The Czech police should work with information provided by Swedish television to resume an investigation into the circumstances behind the manner in which the state tried to acquire Gripen fighter jets, former finance minister Vlastimil Tlusty said on Sunday. In 2002, the police launched an investigation after a senator said he had been offered a bribe to support the country's acquisition of the jets from the British-Swedish consortium BAE Systems/SAAB. The investigation was shelved for lack of information. On Tuesday, the Swedish media reported that several politicians were bribed with the help of middle men. The report included specific names and sums.
A 20-year old law student from the town of Straznice has won the title
of Czech Miss 2007. Lucie Hadasova has won a one million crown
contract, a trip around the world, and a car on Saturday. The blonde
contestant has also been voted Miss Internet. Over 1000 young women
entered the contest.
The country's second big beauty pageant - Miss Czech Republic - will be held in April.
Hundreds of people have marked the fifty-ninth anniversary of the
communist putsch in Czechoslovakia by gathering on Prague's Old Town
Square to commemorate the victims of Communism. Speaking on the same
balcony of the Kinsky Palace from where Communist leader Klement
Gottwald gave his first address to the nation after taking power 59
years ago, the president of the Confederation of Political Prisoners,
Nadezda Kavalirova, asked Czechs to call for a ban of the Communist
Party. The Communists seized power in Czechoslovakia on February 25
1948, starting forty years of totalitarian rule.
Dozens of people, including Senate chairman Premysl Sobotka, also gathered on Sunday in Prague's Mala Strana district to commemorate a student march to Prague Castle, which took place on the same day as the communist putsch in 1948. The march was crushed by the police as it was in protest at Communist rule and in support of the then president Edvard Benes. Its participants were later persecuted by the regime.
The Czech Republic should secure its energy supply by making full use of its nuclear power plants and technology in other European countries, the National Security Council proposes in a report. The document was made public by Czech Radio Radiozurnal on Sunday. According to the council, the country's limited renewable energy sources would be used more efficiently if the Temelin and Dukovany nuclear power plants were developed further and if plans to stop uranium mining were reconsidered. Environment Minister Martin Bursik has criticised the report.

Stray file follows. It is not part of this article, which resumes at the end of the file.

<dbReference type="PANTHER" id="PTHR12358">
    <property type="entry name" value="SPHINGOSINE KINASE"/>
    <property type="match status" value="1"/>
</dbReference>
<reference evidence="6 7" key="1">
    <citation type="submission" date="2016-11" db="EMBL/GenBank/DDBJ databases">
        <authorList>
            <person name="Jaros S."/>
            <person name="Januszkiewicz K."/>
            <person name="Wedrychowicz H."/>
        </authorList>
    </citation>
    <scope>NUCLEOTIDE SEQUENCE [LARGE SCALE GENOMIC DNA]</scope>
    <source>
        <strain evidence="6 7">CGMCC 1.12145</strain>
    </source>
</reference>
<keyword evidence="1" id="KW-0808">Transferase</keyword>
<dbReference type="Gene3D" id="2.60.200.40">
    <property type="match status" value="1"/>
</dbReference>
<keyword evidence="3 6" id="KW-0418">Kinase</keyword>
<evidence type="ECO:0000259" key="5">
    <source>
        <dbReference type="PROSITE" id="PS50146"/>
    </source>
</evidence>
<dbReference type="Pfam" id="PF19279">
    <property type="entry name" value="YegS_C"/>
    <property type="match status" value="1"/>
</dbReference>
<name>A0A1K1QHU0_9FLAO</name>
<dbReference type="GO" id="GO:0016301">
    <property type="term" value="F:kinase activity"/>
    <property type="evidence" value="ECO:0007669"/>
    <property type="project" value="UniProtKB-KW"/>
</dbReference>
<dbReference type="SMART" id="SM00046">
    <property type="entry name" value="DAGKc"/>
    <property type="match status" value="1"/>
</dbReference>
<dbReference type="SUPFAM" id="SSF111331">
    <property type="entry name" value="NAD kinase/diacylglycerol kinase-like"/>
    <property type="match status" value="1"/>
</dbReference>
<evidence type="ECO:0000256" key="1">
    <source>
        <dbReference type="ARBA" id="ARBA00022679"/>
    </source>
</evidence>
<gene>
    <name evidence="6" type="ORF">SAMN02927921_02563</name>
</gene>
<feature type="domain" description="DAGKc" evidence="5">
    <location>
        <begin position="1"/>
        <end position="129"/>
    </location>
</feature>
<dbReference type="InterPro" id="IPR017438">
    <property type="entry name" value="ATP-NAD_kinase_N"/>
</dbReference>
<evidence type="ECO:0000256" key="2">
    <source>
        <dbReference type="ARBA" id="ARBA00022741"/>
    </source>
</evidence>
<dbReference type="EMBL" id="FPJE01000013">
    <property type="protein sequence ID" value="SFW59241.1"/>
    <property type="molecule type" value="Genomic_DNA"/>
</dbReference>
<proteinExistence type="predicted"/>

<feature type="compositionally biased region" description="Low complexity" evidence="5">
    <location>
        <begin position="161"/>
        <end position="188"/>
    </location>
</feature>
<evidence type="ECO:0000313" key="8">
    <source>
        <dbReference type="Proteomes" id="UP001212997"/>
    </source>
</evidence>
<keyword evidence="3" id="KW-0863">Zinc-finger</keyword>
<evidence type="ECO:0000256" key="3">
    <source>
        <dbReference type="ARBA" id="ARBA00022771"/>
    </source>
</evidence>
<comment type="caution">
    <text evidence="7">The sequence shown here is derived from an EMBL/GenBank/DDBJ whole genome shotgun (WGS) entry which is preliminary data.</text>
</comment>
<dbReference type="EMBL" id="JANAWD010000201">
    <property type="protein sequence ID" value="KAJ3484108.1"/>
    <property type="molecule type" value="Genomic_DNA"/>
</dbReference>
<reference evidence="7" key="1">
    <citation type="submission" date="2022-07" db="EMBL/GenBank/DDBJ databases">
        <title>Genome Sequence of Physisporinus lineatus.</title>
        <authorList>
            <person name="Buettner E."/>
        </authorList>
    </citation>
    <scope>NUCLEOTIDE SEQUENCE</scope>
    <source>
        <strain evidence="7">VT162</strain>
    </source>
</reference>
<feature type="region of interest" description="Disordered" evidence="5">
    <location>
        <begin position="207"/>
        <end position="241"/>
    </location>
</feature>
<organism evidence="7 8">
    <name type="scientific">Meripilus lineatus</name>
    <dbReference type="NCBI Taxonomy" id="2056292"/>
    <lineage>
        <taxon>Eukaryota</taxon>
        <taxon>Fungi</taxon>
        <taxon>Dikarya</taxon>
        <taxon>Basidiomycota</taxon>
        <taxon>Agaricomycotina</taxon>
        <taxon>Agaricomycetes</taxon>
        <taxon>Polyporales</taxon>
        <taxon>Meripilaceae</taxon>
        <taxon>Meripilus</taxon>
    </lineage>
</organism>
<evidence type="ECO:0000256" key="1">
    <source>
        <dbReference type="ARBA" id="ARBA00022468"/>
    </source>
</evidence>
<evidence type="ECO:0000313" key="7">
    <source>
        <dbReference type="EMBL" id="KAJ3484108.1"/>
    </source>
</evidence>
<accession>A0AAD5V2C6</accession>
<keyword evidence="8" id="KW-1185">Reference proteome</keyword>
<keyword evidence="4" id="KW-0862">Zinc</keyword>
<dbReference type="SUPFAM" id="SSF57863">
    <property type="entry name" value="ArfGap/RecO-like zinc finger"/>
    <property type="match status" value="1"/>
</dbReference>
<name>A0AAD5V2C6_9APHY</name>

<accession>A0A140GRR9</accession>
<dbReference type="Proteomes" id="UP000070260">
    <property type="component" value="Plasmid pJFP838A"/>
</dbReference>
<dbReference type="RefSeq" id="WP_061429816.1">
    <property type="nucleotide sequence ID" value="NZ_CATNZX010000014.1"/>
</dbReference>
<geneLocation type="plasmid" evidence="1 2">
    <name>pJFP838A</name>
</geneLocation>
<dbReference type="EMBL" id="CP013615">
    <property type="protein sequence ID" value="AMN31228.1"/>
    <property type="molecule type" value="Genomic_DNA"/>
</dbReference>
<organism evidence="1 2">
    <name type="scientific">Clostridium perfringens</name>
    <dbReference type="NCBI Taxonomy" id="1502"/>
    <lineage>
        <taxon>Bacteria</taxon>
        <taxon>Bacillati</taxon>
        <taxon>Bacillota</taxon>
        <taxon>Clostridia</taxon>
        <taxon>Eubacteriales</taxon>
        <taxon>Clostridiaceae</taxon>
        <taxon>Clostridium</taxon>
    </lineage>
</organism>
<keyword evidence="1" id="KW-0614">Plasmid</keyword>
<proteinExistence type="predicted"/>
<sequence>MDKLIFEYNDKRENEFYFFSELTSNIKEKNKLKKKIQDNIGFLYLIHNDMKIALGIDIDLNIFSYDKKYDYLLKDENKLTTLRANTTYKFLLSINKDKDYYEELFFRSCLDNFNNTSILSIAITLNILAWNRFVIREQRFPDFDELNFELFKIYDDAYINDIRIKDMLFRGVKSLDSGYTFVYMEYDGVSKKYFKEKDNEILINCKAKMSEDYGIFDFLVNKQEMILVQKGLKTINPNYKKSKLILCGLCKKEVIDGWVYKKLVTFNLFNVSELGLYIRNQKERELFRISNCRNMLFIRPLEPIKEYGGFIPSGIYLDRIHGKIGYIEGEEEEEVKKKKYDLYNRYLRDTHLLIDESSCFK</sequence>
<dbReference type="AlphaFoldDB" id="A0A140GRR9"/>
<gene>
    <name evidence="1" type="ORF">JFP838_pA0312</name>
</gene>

Over one hundred people attended an extreme right concert in the south Bohemian town of Ceske Budejovice on Saturday night. The four-hour event was monitored by around fifty police officers. Of the 120 participants, most of them are believed to belong to the neo-Nazi movement. Four bands performed at the concert - two of them were from the Czech Republic, one was from neighbouring Slovakia, and the fourth from Canada.
A woman who was stabbed in a bookmaker's office in the Moravian town of Frydek-Mistek has died from her injuries. The 32-year old employee was still alive when she was found in a pool of blood by a colleague. She was rushed to hospital but died on Saturday evening. The police are still investigating who was behind attack and whether the motive was personal or the attack occurred during an attempted robbery.
Czech skier Katerina Neumannova won silver in the world Nordic skiing
championships women's 2 x 7.5 km double pursuit in Sapporo, Japan, on
Sunday. Neumannova reached the finish line just half a second after
Olga Savialova of Russia. Norway's Kristin Steira won bronze.
In other ski events on Sunday, Sarka Zahrobska came sixth in the Alpine Skiing World Cup slalom race in Sierra Nevada, Spain, and Ski jumper Jakub Janda came twentieth in the World Nordic skiing championships large hill while Roman Koudelka came twenty-fifth.
The leader of the Communist Party, Vojtech Filip, has called on his party colleagues to modernise. Mr Filip says the party needs new voters and should find the courage to address different and even controversial issues. While the party also gets votes from non-Communist citizens who have cast their ballots as a form of protest, Mr Filip would like those votes to become more sincere through a change in the party programme. The first step towards modernisation should be taken at the party's next congress, he suggests.
And Sunday marks another anniversary. Thirty-eight years ago Jan Zajic, a 19-year old student, set himself on fire on Prague's Wenceslas Square in protest at the 1968 Soviet-led invasion of Czechoslovakia. The self-immolation followed that of Jan Palach, who had set himself on fire a month earlier. In a letter, Jan Zajic explained he had to follow Jan Palach's cause in order to stir public conscience and make it act against the Communist dictatorship.
Fire fighters spent most of Saturday night removing sulphuric acid off a road in the Prague 10 district. The dangerous chemical leaked out of a truck that was transporting the substance. The 1000 litres were spilled over a 3 kilometre stretch. No-one was in danger as the road runs through an uninhabited area. The company for which the chemical was being transported is reportedly the same one that was responsible for a similar accident in another part of the same district on Thursday.
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Czechs observe day of mourning for pop idol Karel Gott
Thousands pay tribute to deceased national pop icon Karel Gott
In memoriam: Karel Gott, the ‘Bohemian nightingale’